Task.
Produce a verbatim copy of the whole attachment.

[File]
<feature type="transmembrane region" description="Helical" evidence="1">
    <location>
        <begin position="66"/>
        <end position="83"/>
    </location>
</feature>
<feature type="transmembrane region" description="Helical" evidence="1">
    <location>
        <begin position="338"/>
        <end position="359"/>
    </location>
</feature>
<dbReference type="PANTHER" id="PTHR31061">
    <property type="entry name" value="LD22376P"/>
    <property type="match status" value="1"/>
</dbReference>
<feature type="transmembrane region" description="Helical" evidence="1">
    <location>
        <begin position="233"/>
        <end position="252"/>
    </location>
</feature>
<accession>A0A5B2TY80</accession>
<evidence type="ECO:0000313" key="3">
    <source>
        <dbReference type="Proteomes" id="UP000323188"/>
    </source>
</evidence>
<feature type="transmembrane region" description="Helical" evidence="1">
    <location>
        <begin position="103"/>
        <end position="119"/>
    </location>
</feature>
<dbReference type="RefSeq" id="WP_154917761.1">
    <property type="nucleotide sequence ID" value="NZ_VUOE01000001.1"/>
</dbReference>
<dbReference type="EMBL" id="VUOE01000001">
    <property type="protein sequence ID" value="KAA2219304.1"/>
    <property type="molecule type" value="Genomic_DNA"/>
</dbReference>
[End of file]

<feature type="transmembrane region" description="Helical" evidence="1">
    <location>
        <begin position="66"/>
        <end position="83"/>
    </location>
</feature>
<feature type="transmembrane region" description="Helical" evidence="1">
    <location>
        <begin position="338"/>
        <end position="359"/>
    </location>
</feature>
<dbReference type="PANTHER" id="PTHR31061">
    <property type="entry name" value="LD22376P"/>
    <property type="match status" value="1"/>
</dbReference>
<feature type="transmembrane region" description="Helical" evidence="1">
    <location>
        <begin position="233"/>
        <end position="252"/>
    </location>
</feature>
<accession>A0A5B2TY80</accession>
<evidence type="ECO:0000313" key="3">
    <source>
        <dbReference type="Proteomes" id="UP000323188"/>
    </source>
</evidence>
<feature type="transmembrane region" description="Helical" evidence="1">
    <location>
        <begin position="103"/>
        <end position="119"/>
    </location>
</feature>
<dbReference type="RefSeq" id="WP_154917761.1">
    <property type="nucleotide sequence ID" value="NZ_VUOE01000001.1"/>
</dbReference>
<dbReference type="EMBL" id="VUOE01000001">
    <property type="protein sequence ID" value="KAA2219304.1"/>
    <property type="molecule type" value="Genomic_DNA"/>
</dbReference>